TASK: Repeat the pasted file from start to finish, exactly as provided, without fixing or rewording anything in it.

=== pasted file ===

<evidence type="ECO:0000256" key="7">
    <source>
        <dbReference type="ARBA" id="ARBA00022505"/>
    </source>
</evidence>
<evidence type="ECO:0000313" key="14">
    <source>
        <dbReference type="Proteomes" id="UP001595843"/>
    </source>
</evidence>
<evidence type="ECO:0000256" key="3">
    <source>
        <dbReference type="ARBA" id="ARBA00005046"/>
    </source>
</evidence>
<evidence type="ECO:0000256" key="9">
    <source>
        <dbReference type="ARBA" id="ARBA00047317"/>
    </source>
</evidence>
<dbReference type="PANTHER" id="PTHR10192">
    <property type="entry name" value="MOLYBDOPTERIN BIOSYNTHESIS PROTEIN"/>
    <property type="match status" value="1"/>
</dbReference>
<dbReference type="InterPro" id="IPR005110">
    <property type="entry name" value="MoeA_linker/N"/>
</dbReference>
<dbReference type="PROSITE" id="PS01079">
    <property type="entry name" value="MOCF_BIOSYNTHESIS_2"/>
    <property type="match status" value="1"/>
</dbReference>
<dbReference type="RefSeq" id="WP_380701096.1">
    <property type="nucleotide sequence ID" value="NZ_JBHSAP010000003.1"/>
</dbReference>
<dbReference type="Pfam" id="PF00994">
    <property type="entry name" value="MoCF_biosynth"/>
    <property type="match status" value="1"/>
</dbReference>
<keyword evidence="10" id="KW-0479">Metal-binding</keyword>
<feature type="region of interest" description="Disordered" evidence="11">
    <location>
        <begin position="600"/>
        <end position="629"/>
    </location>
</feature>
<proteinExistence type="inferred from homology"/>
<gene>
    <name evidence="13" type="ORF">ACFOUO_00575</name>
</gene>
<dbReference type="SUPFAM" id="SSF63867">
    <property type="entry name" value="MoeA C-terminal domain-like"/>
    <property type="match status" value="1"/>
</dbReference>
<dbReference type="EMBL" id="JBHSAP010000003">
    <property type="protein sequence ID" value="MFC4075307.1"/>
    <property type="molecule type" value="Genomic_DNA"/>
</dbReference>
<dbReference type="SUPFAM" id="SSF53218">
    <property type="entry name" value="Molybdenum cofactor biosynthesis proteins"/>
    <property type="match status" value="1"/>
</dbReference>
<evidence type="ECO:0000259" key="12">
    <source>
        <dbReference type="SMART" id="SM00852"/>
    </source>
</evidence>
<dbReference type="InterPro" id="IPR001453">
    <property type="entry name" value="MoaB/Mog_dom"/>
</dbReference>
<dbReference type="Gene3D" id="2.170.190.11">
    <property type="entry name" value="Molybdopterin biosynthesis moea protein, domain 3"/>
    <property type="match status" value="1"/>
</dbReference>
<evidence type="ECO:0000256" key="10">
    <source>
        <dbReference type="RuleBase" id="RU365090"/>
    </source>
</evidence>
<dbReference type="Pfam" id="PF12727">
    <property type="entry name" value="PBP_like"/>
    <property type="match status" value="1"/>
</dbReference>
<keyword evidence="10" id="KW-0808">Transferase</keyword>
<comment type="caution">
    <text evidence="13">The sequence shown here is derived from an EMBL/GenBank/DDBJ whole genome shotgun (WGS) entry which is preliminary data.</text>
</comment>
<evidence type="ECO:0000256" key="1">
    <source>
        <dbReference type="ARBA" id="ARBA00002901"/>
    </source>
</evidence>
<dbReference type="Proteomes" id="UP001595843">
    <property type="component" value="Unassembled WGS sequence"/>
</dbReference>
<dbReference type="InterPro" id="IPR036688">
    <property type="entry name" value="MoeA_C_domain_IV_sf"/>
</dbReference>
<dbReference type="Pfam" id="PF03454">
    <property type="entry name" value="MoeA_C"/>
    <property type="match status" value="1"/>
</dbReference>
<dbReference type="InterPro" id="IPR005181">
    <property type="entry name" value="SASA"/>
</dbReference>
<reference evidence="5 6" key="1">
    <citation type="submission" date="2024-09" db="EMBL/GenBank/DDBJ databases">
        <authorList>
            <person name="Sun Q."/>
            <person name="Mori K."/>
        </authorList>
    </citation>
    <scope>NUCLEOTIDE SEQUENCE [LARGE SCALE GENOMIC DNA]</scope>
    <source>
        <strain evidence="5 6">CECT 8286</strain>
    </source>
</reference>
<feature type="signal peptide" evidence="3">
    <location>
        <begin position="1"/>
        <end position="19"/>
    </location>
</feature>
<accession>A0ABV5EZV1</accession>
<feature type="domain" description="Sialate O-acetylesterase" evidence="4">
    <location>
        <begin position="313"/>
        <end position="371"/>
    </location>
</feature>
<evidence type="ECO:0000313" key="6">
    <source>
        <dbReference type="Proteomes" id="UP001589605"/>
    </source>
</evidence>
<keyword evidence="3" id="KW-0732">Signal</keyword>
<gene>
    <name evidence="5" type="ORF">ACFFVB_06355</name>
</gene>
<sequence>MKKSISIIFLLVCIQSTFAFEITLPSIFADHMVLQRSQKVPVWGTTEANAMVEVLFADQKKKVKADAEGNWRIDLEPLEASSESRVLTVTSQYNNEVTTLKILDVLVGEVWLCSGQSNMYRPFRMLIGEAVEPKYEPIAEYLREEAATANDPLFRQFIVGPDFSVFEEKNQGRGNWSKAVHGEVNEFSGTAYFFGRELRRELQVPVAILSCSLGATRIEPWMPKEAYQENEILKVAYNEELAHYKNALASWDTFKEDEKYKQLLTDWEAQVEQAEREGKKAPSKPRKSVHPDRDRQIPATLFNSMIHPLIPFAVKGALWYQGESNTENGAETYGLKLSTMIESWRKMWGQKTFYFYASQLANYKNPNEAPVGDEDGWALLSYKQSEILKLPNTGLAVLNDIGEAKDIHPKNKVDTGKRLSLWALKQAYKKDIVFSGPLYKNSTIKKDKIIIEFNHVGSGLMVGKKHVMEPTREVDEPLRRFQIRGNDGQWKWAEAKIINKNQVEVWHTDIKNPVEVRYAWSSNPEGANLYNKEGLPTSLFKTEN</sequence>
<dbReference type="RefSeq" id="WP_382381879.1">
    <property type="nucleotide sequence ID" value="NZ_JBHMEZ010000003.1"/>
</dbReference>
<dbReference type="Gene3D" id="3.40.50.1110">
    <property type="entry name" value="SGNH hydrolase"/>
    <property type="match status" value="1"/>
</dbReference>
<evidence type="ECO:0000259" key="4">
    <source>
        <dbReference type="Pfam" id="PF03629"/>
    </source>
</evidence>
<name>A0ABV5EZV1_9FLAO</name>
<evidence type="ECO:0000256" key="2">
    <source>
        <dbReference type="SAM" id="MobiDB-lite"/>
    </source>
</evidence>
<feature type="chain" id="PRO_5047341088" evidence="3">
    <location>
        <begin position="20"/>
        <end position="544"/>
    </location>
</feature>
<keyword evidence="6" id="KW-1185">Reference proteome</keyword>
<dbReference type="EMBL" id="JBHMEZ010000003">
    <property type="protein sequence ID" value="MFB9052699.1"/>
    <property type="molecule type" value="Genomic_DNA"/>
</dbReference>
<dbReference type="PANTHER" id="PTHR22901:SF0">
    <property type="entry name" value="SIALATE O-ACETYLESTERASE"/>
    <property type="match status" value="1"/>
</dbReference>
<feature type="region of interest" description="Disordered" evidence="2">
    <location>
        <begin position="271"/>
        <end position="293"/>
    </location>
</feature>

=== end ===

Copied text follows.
<evidence type="ECO:0000256" key="7">
    <source>
        <dbReference type="ARBA" id="ARBA00022505"/>
    </source>
</evidence>
<evidence type="ECO:0000313" key="14">
    <source>
        <dbReference type="Proteomes" id="UP001595843"/>
    </source>
</evidence>
<evidence type="ECO:0000256" key="3">
    <source>
        <dbReference type="ARBA" id="ARBA00005046"/>
    </source>
</evidence>
<evidence type="ECO:0000256" key="9">
    <source>
        <dbReference type="ARBA" id="ARBA00047317"/>
    </source>
</evidence>
<dbReference type="PANTHER" id="PTHR10192">
    <property type="entry name" value="MOLYBDOPTERIN BIOSYNTHESIS PROTEIN"/>
    <property type="match status" value="1"/>
</dbReference>
<dbReference type="InterPro" id="IPR005110">
    <property type="entry name" value="MoeA_linker/N"/>
</dbReference>
<dbReference type="PROSITE" id="PS01079">
    <property type="entry name" value="MOCF_BIOSYNTHESIS_2"/>
    <property type="match status" value="1"/>
</dbReference>
<dbReference type="RefSeq" id="WP_380701096.1">
    <property type="nucleotide sequence ID" value="NZ_JBHSAP010000003.1"/>
</dbReference>
<dbReference type="Pfam" id="PF00994">
    <property type="entry name" value="MoCF_biosynth"/>
    <property type="match status" value="1"/>
</dbReference>
<keyword evidence="10" id="KW-0479">Metal-binding</keyword>
<feature type="region of interest" description="Disordered" evidence="11">
    <location>
        <begin position="600"/>
        <end position="629"/>
    </location>
</feature>
<proteinExistence type="inferred from homology"/>
<gene>
    <name evidence="13" type="ORF">ACFOUO_00575</name>
</gene>
<dbReference type="SUPFAM" id="SSF63867">
    <property type="entry name" value="MoeA C-terminal domain-like"/>
    <property type="match status" value="1"/>
</dbReference>
<dbReference type="EMBL" id="JBHSAP010000003">
    <property type="protein sequence ID" value="MFC4075307.1"/>
    <property type="molecule type" value="Genomic_DNA"/>
</dbReference>
<dbReference type="SUPFAM" id="SSF53218">
    <property type="entry name" value="Molybdenum cofactor biosynthesis proteins"/>
    <property type="match status" value="1"/>
</dbReference>
<evidence type="ECO:0000259" key="12">
    <source>
        <dbReference type="SMART" id="SM00852"/>
    </source>
</evidence>
<dbReference type="InterPro" id="IPR001453">
    <property type="entry name" value="MoaB/Mog_dom"/>
</dbReference>
<dbReference type="Gene3D" id="2.170.190.11">
    <property type="entry name" value="Molybdopterin biosynthesis moea protein, domain 3"/>
    <property type="match status" value="1"/>
</dbReference>
<evidence type="ECO:0000256" key="10">
    <source>
        <dbReference type="RuleBase" id="RU365090"/>
    </source>
</evidence>
<dbReference type="Pfam" id="PF12727">
    <property type="entry name" value="PBP_like"/>
    <property type="match status" value="1"/>
</dbReference>
<keyword evidence="10" id="KW-0808">Transferase</keyword>
<comment type="caution">
    <text evidence="13">The sequence shown here is derived from an EMBL/GenBank/DDBJ whole genome shotgun (WGS) entry which is preliminary data.</text>
</comment>
<evidence type="ECO:0000256" key="1">
    <source>
        <dbReference type="ARBA" id="ARBA00002901"/>
    </source>
</evidence>
<dbReference type="Proteomes" id="UP001595843">
    <property type="component" value="Unassembled WGS sequence"/>
</dbReference>
<dbReference type="InterPro" id="IPR036688">
    <property type="entry name" value="MoeA_C_domain_IV_sf"/>
</dbReference>
<dbReference type="Pfam" id="PF03454">
    <property type="entry name" value="MoeA_C"/>
    <property type="match status" value="1"/>
</dbReference>
<dbReference type="InterPro" id="IPR005181">
    <property type="entry name" value="SASA"/>
</dbReference>
<reference evidence="5 6" key="1">
    <citation type="submission" date="2024-09" db="EMBL/GenBank/DDBJ databases">
        <authorList>
            <person name="Sun Q."/>
            <person name="Mori K."/>
        </authorList>
    </citation>
    <scope>NUCLEOTIDE SEQUENCE [LARGE SCALE GENOMIC DNA]</scope>
    <source>
        <strain evidence="5 6">CECT 8286</strain>
    </source>
</reference>
<feature type="signal peptide" evidence="3">
    <location>
        <begin position="1"/>
        <end position="19"/>
    </location>
</feature>
<accession>A0ABV5EZV1</accession>
<feature type="domain" description="Sialate O-acetylesterase" evidence="4">
    <location>
        <begin position="313"/>
        <end position="371"/>
    </location>
</feature>
<evidence type="ECO:0000313" key="6">
    <source>
        <dbReference type="Proteomes" id="UP001589605"/>
    </source>
</evidence>
<keyword evidence="3" id="KW-0732">Signal</keyword>
<gene>
    <name evidence="5" type="ORF">ACFFVB_06355</name>
</gene>
<sequence>MKKSISIIFLLVCIQSTFAFEITLPSIFADHMVLQRSQKVPVWGTTEANAMVEVLFADQKKKVKADAEGNWRIDLEPLEASSESRVLTVTSQYNNEVTTLKILDVLVGEVWLCSGQSNMYRPFRMLIGEAVEPKYEPIAEYLREEAATANDPLFRQFIVGPDFSVFEEKNQGRGNWSKAVHGEVNEFSGTAYFFGRELRRELQVPVAILSCSLGATRIEPWMPKEAYQENEILKVAYNEELAHYKNALASWDTFKEDEKYKQLLTDWEAQVEQAEREGKKAPSKPRKSVHPDRDRQIPATLFNSMIHPLIPFAVKGALWYQGESNTENGAETYGLKLSTMIESWRKMWGQKTFYFYASQLANYKNPNEAPVGDEDGWALLSYKQSEILKLPNTGLAVLNDIGEAKDIHPKNKVDTGKRLSLWALKQAYKKDIVFSGPLYKNSTIKKDKIIIEFNHVGSGLMVGKKHVMEPTREVDEPLRRFQIRGNDGQWKWAEAKIINKNQVEVWHTDIKNPVEVRYAWSSNPEGANLYNKEGLPTSLFKTEN</sequence>
<dbReference type="RefSeq" id="WP_382381879.1">
    <property type="nucleotide sequence ID" value="NZ_JBHMEZ010000003.1"/>
</dbReference>
<dbReference type="Gene3D" id="3.40.50.1110">
    <property type="entry name" value="SGNH hydrolase"/>
    <property type="match status" value="1"/>
</dbReference>
<evidence type="ECO:0000259" key="4">
    <source>
        <dbReference type="Pfam" id="PF03629"/>
    </source>
</evidence>
<name>A0ABV5EZV1_9FLAO</name>
<evidence type="ECO:0000256" key="2">
    <source>
        <dbReference type="SAM" id="MobiDB-lite"/>
    </source>
</evidence>
<feature type="chain" id="PRO_5047341088" evidence="3">
    <location>
        <begin position="20"/>
        <end position="544"/>
    </location>
</feature>
<keyword evidence="6" id="KW-1185">Reference proteome</keyword>
<dbReference type="EMBL" id="JBHMEZ010000003">
    <property type="protein sequence ID" value="MFB9052699.1"/>
    <property type="molecule type" value="Genomic_DNA"/>
</dbReference>
<dbReference type="PANTHER" id="PTHR22901:SF0">
    <property type="entry name" value="SIALATE O-ACETYLESTERASE"/>
    <property type="match status" value="1"/>
</dbReference>
<feature type="region of interest" description="Disordered" evidence="2">
    <location>
        <begin position="271"/>
        <end position="293"/>
    </location>
</feature>